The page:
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Re: snmpconf Conflict Resolution Issues

It is my opinion that deleting a policy should not directly cause a change 
in any attributes of any instances.  It may be reasonable to expect 
(depending upon our evaluation model) that the set of policies in effect 
should be re-evaluated, which my cause some existing policy to change the 
values of some objects.  Trying to perform a direct "unwinding" of a policy 
when it is deleted would, I think, be a very bad idea.

Joel M. Halpern

At 10:18 AM 6/22/00 -0400, Jon Saperia wrote:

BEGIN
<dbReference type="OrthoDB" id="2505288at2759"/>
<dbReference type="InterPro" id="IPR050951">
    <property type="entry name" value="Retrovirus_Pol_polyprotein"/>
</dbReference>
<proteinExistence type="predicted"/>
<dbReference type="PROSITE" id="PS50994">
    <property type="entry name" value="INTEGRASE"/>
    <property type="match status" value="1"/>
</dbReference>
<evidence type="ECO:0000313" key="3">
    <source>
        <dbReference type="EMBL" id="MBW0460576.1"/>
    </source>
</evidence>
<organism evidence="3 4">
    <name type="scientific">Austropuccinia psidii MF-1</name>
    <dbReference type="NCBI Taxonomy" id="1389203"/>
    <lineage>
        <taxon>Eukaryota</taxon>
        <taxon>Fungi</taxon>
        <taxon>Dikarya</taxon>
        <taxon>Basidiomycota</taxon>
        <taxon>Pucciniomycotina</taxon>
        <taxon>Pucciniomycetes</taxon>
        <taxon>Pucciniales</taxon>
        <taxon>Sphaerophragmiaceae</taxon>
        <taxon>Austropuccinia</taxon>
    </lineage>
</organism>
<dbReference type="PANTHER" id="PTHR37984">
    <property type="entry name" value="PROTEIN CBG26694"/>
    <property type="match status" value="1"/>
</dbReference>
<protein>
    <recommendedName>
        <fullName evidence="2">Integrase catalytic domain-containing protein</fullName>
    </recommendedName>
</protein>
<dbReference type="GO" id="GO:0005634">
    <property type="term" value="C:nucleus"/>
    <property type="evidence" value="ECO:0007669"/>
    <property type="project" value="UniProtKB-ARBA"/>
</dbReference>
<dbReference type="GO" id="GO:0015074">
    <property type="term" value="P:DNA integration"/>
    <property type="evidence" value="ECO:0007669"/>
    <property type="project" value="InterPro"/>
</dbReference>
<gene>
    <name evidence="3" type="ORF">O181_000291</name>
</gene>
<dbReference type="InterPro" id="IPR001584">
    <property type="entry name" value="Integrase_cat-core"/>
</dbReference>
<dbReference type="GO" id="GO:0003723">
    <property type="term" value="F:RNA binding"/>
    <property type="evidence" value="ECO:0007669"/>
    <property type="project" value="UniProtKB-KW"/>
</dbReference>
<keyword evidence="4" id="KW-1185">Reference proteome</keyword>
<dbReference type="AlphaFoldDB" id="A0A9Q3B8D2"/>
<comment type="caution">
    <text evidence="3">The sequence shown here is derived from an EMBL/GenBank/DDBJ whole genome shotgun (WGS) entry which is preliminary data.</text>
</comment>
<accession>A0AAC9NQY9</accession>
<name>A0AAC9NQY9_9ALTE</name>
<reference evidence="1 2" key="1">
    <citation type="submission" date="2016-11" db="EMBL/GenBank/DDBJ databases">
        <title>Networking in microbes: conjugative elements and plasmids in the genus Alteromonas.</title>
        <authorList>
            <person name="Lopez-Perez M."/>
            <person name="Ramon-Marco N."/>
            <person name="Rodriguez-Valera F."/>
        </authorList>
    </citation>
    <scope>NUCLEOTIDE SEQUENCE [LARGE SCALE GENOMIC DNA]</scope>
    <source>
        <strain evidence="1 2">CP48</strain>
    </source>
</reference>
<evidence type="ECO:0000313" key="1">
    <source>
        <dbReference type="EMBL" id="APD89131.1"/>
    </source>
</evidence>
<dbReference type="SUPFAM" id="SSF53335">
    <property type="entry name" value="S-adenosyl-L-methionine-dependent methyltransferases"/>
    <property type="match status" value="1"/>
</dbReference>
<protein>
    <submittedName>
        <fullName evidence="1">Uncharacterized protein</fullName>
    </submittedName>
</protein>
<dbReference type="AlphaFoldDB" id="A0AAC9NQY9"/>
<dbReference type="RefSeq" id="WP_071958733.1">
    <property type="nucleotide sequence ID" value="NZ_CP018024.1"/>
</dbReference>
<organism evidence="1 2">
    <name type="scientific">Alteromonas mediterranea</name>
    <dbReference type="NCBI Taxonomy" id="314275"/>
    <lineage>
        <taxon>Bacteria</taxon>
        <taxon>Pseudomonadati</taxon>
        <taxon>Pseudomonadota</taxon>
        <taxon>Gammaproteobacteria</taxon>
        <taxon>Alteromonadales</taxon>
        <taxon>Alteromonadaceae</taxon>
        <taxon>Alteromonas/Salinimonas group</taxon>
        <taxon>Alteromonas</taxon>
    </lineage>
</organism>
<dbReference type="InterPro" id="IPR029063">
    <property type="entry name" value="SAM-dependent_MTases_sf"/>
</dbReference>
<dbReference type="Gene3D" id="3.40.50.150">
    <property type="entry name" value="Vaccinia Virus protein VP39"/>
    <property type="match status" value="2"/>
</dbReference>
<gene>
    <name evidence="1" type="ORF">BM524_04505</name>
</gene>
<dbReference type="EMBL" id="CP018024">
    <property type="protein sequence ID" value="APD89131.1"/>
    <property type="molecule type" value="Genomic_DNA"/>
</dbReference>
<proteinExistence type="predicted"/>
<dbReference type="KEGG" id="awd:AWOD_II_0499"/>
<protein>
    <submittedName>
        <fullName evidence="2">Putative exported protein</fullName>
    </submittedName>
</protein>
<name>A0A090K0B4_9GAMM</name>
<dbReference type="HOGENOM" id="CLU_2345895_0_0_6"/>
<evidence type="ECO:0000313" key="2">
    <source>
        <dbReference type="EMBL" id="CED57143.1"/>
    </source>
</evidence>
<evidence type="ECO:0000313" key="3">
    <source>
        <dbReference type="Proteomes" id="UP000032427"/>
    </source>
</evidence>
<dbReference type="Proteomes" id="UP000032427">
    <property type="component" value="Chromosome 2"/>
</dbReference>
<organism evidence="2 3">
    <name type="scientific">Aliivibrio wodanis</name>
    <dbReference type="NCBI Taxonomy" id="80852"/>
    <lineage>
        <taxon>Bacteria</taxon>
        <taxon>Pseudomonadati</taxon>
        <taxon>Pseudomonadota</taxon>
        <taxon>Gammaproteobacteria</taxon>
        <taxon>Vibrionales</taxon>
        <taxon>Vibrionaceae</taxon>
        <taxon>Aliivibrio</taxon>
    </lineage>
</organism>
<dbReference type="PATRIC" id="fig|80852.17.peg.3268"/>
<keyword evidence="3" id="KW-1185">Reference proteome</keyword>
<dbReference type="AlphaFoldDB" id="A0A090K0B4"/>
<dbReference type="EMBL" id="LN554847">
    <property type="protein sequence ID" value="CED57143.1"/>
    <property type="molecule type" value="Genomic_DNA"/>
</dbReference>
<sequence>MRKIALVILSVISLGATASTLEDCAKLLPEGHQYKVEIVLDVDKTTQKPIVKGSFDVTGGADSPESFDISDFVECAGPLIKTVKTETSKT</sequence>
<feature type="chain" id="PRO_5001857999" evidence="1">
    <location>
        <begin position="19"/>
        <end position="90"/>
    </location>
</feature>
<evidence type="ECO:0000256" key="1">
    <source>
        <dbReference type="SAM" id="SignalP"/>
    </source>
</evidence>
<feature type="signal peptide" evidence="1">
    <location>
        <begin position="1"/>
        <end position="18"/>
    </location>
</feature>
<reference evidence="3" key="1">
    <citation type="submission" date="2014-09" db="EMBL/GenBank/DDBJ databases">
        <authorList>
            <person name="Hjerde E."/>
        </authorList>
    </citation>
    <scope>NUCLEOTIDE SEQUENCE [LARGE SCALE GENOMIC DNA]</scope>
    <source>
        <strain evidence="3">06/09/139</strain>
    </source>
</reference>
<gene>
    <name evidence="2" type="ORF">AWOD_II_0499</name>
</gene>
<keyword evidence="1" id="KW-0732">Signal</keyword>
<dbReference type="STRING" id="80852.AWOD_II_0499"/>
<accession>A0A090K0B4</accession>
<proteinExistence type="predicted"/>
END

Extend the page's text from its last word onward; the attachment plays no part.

>3. What happens when a policy is deleted? What if anything do you revert to?
>In the case of DIFFSERV, I do not see much of a problem since the traffic
>that would have been treated will in systems I know about,  pass through the
>system subject to the same 'rules' as the rest of the traffic. The problem
>is for other types of policy. For example;  a policy that causes the
>configuration of primary and secondary DNS servers. If the policy is
>removed, the systems could be left without knowing where to send DNS
>requests. I do not think we want to have the managed elements keep a scratch
>pad either (though some may choose to do this for a number of reasons - and
>we should not prohibit this).
>My suggestion is that we recommend in the BCP that policy managers that
>delete a policy, replace it with a default if appropriate or the parameters
>that existed prior to the installation of this policy. This will be a
>difficult problem to solve.